Headphone Jacks

There has been quite a bit of talk about the move from having a lightning cable and a headphone jack to doing away entirely with the headphone jack and moving to some other standard on the next iPhone. The idea being you can reduce weight, increase water resistance and use that space for something else entirely.

That would then be replaced by an adapter for your old headphones and a dongle of some sort or you’d switch to using bluetooth headphones.

There have been quite a few exploits against Bluetooth in the past but it’s generally gotten much better. I do, however remember when I saw the Lookout team hacking phones from a mile away with their bluetooth sniper rifle (see the photo I took above). Things have gotten better, yes, but I’m unwilling to claim they’re perfect. As a force of habit I always make sure to disable bluetooth though for several reasons.

  • Bluetooth uses power and battery life, when you’re dependent upon mobile, is paramount.
  • Bluetooth sends information about the device name, which often includes your first name “Tom’s iPhone”. This can be changed but it’s still not great in this heightened age of casual surveillance by retailers as you walk by. I used a similar attack to gather information about criminals as they transited areas that were under tight control.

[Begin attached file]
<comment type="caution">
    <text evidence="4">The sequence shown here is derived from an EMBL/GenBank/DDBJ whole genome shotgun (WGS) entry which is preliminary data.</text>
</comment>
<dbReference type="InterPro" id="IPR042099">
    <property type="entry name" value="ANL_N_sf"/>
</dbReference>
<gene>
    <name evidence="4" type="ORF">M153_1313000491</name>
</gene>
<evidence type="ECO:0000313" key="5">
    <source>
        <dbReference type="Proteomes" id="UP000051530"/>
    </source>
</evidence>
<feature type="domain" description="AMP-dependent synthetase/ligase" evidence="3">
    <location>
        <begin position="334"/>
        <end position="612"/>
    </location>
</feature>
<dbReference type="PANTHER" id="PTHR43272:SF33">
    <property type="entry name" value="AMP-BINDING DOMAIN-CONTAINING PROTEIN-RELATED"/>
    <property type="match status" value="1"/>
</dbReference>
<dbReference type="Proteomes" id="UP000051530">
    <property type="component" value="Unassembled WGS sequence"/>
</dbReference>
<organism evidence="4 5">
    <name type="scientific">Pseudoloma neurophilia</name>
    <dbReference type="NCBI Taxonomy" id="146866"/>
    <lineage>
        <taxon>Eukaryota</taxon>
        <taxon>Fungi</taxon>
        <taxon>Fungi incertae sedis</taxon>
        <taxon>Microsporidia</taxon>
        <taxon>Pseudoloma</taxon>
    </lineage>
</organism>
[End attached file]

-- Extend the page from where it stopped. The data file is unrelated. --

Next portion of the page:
• Most importantly, I have no way of knowing what sort of vulnerabilities might be remaining that have not yet been found or disclosed. Turning off Bluetooth guarantees it can’t be abused and since Bluetooth is a proximity based attack, turning it off when you leave your home is actually a decent defense for most people.

I’m all about pulling the plug on old technologies and getting on with life. Even if it does mean proprietary protocols and additional costs, I’m okay with that premise because other manufacturers still allow cheaper backwards compatible options as well. But I do give pause when someone implies wireless technologies are safe. Only time will tell.

But if there is a vulnerability in the chip, say, are we no longer able to safely use our headsets in a Bluetooth only world? It almost seems like Apple might be painting itself into a corner.

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Robert Hansen

Robert is an executive with a smart phone. Trying to tackle the big meaty problem of mobility, in the modern world where content and creativity are requirements of a job well done.